For several years New Zealand has languished down the bottom of the league tables for broadband penetration and quality. This year the world changed.
In early 2008 both Labour and National admitted that, for communications, 'the market' just wasn't going to get us there. In March, National trumped Labour by announcing an ambitious $1.5 billion investment into fibre-to-the-premise broadband to 75 per cent of premises over the next six years. About a month later, Labour announced a smaller investment of $325 million into broadband infrastructure.
Neither plan is perfect. Relative to National, Labour's plan lacks scale and clarity of outcomes. Conversely, the National plan could significantly change the landscape if designed well, but equally, if done poorly could scare away investment.
Whilst there have been detractors of both models, the important thing is that both parties are behind change at faster than market rate.
Telecom's slow rollout using copper technology is perfectly reasonable for them. They're going as fast as shareholders will allow them to and there's no reason for them to accelerate it.
Sadly for New Zealand, if we continue to roll out fibre at this rate we won't get the sort of capabilities our close Asian neighbours like South Korea have until about 2040. Many in New Zealand think a thirty-year lag is a bit much to swallow.
In spite of this there is some concern that the National programme might simply lead to ongoing dominance by Telecom. If National does its job well this won't happen, for three reasons:
First, Telecom's current capital structure isn't suited for investment by government, and Telecom has demonstrated a reluctance to address this. National has intimated that it wants a public-private partnership (PPP). To receive the $1.5 billion Telecom will need to be properly separated - the structural separation that has been discussed at length in the media. New Zealand can then be assured the money and returns flow to and from the network rather than to offshore shareholders.
National wants a PPP with a network company, not with Gen-i. This is the problem with telcos around the world. All the capital needs to go into the wires, but the returns from doing this are uncertain. For that reason, we're increasingly seeing a trend to telco models that separate the network owner and the retailer.
Networks are the monopoly, often supported by governments or communities, and will generate infrastructure returns from long-life monopoly assets for those who want this.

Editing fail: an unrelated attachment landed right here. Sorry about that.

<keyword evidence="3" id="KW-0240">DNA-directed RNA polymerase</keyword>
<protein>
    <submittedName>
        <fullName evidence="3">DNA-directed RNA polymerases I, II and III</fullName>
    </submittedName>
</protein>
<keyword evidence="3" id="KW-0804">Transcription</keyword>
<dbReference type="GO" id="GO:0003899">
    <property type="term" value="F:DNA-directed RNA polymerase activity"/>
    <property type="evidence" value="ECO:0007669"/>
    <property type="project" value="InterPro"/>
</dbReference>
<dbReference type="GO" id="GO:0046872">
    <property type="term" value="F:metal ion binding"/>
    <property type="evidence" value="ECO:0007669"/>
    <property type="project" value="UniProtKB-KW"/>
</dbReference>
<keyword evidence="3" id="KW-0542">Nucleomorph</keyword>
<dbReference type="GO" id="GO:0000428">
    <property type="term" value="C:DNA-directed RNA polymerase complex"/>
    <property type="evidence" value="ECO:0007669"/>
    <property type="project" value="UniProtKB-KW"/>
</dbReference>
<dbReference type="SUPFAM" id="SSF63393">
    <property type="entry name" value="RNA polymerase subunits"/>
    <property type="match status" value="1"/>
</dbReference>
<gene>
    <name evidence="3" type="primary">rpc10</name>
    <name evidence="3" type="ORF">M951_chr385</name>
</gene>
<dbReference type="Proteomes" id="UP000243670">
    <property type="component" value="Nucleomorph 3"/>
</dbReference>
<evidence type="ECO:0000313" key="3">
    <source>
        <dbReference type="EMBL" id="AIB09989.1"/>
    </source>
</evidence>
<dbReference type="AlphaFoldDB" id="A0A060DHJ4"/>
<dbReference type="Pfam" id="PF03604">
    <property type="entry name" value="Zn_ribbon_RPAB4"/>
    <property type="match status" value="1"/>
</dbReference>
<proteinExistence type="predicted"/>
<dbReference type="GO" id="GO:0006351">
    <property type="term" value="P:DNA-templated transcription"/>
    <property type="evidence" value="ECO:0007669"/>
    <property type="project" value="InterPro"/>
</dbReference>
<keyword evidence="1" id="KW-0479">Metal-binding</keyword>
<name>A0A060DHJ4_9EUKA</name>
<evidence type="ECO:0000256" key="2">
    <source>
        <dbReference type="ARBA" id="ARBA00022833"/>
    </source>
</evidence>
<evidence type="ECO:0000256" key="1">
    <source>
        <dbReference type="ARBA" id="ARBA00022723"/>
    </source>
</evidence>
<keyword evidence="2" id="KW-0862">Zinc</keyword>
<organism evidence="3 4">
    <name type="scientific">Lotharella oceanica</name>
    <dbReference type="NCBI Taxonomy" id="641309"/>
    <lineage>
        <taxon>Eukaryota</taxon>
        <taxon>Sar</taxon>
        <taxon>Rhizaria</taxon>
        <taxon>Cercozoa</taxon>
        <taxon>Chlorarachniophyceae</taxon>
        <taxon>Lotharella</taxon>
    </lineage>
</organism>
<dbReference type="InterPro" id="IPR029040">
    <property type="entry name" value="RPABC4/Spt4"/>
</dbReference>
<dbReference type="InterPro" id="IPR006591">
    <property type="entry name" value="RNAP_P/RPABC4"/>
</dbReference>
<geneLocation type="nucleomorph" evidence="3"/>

Meanwhile, the higher-risk retail businesses generate higher returns for those who want higher risk-return balance. Telecom needs to move to complete separation if it wants to be a meaningful part of a network consortium.
Second, Telecom is committed to a copper-based rollout. While there are some common elements, shifting to a FTTP model would be a big change that goes against its current strategy, and it has publicly stated a disinterest in FTTP.
Moreover, Telecom is committed to a copper-based rollout through its operational separation agreement. This could be undone but would require alignment between government and Telecom, and a significant change in strategy from Telecom.
Last, Telecom is the highest-cost player in town. If Telecom was to undertake this work it would be obliged to dig up the streets to tunnel fibre to every premise served.
Conversely, lines companies like Vector and Orion have deployment costs half those of Telecom by their use of unobtrusive overhead cables. On a bang-per-buck basis, lines companies win hands down.
We're talking about kingmakers in politics. Is it Winston, is it the Maori Party? The kingmaker in communications is the lines company. In a decade, if they play their cards right, lines companies will be the owner of the communications network in New Zealand. We're already seeing that with the leading edge companies like Vector and Northpower.
So what happens first under, say, a National-led government?
The first thing is to get people around the table. Those people would probably be Telecom, perhaps a consortium of lines companies and a group from overseas. There will need to be some form of RFP process, development of a long-term regulatory framework, and finally a clear assessment of what the government dollar is investing in and what returns it will get.
If designed well, with the good of the country in mind, the National programme will launch New Zealand to the front of the pack globally and create a competitive, world-class communications sector.
If done poorly we will continue to lag behind our peers and suffer the consequences of living in a nation with communications asthma.
* Dr Paul Winton is a partner at capital investment company Temple.